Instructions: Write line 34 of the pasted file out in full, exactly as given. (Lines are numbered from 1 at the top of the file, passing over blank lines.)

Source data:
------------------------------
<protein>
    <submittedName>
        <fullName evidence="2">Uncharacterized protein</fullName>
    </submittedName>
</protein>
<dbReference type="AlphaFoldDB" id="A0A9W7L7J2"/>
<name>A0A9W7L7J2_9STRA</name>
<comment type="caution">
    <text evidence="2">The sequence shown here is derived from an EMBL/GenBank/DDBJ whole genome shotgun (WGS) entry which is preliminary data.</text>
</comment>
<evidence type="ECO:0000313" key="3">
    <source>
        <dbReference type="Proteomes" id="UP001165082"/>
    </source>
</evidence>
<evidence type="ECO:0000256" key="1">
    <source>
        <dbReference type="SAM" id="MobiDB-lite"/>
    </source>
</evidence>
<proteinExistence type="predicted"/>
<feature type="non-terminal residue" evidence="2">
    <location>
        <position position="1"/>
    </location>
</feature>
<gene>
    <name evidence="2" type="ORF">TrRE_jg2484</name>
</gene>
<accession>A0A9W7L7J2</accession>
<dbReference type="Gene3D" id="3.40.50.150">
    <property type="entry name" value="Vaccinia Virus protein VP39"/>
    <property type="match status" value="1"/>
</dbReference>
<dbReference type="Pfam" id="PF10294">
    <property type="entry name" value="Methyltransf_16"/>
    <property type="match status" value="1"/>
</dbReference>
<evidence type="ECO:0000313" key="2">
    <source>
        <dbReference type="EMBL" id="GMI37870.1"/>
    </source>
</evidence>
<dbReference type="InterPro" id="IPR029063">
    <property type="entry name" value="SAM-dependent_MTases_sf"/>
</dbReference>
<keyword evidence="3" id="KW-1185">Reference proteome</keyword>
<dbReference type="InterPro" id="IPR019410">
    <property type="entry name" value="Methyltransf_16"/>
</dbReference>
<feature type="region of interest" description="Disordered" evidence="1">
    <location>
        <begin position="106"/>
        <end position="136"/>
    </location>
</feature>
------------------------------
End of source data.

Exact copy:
</dbReference>